Is a tax deferred exchange right for you?

Published on Alaska Dispatch News (

Barbara Ramsey, Clair Ramsey

November 22, 2015

People frequently don’t think about the tax ramifications when selling a property until it is too late. Once you sell a property, you may have a tax obligation to pay, but in some cases you can defer payment to another time. Some people might choose to pay to be free of the obligation. However, paying may not be in your best interest if you can use the payment money to generate more money. If you defer long enough, you may be in a lower tax bracket and pay fewer taxes by the

time you retire.


For an investment property, capital gain taxes are due upon the sale. These taxes can be sizable because they include:

• Tax on depreciation (25 percent);

• Federal taxes (15-20 percent);

• Tax on net investment (3.8 percent);

• State tax, if applicable.


So if you want more control of when you pay taxes, consider a 1031 Tax Deferred Exchange. Here are the general rules -- not all the rules, but at least you will get the idea of how, and if, a TDE may benefit you.


First, understand the type of properties that qualify. The property must be held for trade, business or investment. Exceptions to this rule do not qualify and include: stocks, bonds, notes, interests in partnerships, property held for development, primary residence or second homes (and more). A mistake here becomes an immediately taxable event.


Second, the properties must be like-kind. The only definition for like-kind is “property for trade, business or investment,” but you should be safe with any combination of real estate (including improvements if applicable) within the United States. For example, vacant land in Alaska could be exchanged for a rental property in Anchorage and a duplex in Arizona.


Third, you cannot take control of any cash or proceeds before the exchange is completed. You will need a Qualified Intermediary to hold your proceeds. The cost for a QI services vary, but should be around $300-$700 depending on whether the transaction is a simple sale or a purchase. Since you are entrusting your proceeds with a company, be sure to do the necessary due diligence. If the QI fails to perform, you will have a taxable event, so know how your proceeds are protected. Is the QI backed by a larger credit-worthy company? What kind of account will your funds be held in? Does the QI have sufficient fidelity bond coverage?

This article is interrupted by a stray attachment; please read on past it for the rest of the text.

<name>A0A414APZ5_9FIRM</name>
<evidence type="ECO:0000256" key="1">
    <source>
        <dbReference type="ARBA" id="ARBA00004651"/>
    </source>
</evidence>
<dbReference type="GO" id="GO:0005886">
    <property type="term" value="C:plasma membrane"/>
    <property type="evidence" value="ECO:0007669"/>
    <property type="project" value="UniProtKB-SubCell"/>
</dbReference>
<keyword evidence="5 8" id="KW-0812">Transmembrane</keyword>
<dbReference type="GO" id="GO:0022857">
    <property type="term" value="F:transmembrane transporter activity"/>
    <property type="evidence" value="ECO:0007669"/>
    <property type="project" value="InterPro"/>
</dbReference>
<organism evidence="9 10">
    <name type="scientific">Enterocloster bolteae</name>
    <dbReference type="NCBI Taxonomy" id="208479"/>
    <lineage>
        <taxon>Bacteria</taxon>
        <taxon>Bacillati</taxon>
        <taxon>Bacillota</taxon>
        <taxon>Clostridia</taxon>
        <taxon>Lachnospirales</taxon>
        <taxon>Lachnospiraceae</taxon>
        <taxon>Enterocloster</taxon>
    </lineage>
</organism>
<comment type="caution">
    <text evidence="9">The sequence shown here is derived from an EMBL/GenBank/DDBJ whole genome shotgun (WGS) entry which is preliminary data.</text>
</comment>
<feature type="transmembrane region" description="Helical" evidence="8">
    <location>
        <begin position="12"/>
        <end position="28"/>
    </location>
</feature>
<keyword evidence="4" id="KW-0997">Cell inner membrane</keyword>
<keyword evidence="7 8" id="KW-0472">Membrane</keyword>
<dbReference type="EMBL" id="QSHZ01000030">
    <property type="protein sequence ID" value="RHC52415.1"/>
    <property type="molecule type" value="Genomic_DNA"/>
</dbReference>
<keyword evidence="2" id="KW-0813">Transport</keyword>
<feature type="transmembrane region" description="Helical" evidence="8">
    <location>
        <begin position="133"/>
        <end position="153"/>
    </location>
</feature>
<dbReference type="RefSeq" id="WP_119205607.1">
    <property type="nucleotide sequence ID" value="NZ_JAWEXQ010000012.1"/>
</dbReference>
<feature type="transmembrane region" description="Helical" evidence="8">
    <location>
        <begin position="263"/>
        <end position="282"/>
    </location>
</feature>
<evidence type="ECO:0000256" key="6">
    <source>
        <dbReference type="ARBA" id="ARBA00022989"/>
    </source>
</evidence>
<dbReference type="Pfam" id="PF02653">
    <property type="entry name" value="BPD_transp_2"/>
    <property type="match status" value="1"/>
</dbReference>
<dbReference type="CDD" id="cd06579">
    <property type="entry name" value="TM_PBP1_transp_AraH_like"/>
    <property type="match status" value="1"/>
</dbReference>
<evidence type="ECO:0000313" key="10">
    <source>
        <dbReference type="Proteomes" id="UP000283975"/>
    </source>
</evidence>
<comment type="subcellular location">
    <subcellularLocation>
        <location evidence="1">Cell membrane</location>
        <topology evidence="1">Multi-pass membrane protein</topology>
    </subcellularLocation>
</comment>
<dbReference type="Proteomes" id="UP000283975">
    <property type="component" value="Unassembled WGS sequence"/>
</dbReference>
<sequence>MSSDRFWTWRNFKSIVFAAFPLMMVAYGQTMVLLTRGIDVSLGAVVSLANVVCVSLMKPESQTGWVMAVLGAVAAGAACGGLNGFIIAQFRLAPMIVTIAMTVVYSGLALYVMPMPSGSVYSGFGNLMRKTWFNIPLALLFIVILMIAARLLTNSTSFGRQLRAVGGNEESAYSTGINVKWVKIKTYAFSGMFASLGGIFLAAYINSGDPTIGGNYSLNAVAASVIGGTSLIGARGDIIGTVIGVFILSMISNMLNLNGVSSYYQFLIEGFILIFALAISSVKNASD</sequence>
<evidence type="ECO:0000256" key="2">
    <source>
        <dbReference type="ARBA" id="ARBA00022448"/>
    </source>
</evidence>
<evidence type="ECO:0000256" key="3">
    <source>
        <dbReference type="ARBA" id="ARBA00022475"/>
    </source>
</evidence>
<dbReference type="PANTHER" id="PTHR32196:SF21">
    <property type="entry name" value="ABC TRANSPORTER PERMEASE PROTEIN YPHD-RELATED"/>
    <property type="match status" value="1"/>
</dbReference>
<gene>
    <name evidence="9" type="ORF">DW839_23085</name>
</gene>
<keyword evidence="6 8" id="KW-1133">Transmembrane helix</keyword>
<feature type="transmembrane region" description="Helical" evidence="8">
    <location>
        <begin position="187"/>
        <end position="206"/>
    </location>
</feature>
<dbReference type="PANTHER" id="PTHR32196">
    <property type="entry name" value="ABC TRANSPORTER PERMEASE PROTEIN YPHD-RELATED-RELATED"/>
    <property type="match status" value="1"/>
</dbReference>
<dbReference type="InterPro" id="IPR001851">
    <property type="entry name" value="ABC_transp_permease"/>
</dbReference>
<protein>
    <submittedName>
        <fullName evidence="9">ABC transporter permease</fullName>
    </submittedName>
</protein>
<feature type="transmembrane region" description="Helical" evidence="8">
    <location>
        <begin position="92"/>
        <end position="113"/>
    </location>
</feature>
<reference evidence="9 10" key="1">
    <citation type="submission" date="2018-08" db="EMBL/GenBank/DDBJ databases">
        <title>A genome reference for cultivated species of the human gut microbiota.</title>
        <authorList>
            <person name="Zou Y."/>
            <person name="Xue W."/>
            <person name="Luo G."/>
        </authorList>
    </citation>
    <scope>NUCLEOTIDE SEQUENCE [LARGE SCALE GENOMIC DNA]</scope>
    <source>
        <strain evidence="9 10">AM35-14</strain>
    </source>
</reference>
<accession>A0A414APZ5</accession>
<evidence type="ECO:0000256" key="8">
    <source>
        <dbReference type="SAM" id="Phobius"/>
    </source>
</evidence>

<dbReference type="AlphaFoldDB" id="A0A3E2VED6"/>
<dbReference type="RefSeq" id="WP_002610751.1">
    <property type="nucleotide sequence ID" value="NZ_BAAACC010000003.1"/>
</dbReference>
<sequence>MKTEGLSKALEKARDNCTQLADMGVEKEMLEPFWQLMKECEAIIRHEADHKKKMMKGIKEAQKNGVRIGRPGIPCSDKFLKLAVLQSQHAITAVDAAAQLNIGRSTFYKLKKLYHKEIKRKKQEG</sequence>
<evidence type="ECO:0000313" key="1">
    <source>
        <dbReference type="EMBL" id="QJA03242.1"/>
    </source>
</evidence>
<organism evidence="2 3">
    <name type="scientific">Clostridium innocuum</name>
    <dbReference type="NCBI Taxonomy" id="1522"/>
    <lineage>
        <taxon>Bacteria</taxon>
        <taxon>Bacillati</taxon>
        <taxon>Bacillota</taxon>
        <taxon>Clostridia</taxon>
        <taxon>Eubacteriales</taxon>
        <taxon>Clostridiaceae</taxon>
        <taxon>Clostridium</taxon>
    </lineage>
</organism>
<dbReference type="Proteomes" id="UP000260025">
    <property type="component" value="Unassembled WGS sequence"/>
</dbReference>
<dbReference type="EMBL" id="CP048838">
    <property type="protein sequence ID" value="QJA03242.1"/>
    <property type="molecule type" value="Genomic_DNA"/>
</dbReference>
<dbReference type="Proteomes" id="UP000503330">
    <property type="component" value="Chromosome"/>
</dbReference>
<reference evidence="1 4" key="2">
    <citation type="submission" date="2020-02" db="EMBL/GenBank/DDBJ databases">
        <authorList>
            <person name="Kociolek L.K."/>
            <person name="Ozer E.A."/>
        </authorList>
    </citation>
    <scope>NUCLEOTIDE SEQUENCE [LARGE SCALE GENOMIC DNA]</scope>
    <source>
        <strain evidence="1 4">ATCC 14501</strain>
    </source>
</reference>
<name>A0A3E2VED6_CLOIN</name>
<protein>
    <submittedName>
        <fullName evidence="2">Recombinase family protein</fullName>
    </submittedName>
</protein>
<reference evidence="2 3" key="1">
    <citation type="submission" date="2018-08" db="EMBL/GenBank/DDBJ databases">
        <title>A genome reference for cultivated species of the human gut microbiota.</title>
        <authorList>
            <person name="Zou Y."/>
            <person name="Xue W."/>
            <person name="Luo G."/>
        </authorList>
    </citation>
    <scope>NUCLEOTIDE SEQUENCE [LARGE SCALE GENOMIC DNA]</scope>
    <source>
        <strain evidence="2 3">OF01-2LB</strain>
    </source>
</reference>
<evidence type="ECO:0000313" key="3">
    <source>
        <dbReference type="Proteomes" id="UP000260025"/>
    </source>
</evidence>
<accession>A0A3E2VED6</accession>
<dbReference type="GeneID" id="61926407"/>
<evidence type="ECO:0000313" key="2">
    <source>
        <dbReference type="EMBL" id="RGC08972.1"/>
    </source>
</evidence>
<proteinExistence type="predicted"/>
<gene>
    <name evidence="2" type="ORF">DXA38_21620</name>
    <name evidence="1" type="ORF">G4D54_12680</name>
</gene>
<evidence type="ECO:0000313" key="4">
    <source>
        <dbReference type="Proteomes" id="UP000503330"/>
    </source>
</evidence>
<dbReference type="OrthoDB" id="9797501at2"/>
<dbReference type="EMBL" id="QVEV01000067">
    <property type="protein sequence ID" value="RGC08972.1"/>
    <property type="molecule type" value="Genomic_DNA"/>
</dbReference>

Fourth, the timeframes are set in stone -- no extension or exceptions. You have 45 days, after the date of sale of the original property, to specifically identify the potential replacement properties in writing to your QI. You are limited in what you can identify: a) up to three properties of any fair market value, or b) any number up to 200 percent of the original property value. If you identify in excess of the above, you must acquire 95 percent of the value of all properties.


You have 180 days to record on the replacement property or the date you file your tax return (including any extension) for the year of the sale -- whichever is earlier. To take maximum benefit of the TDE you must reinvest all of the net exchange proceeds and acquire properties with the same or greater debt.


Finally, you can combine a TDE with the sale of your principal residence. For example, if you rented out your principal residence for two years, then sell it, taxes are paid in a prorated share between principal residence and TDE. The same would be true if you owned and lived in one unit of a multi-family building or used part of your home for business purposes.


Think of a TDE as one transaction with multiple parts. It takes a little planning, but you can delay paying taxes while slowly growing your real estate portfolio.



Barbara and Clair Ramsey are local associate brokers specializing in residential real estate. Their column appears every month in the Alaska Dispatch News. Their email address is


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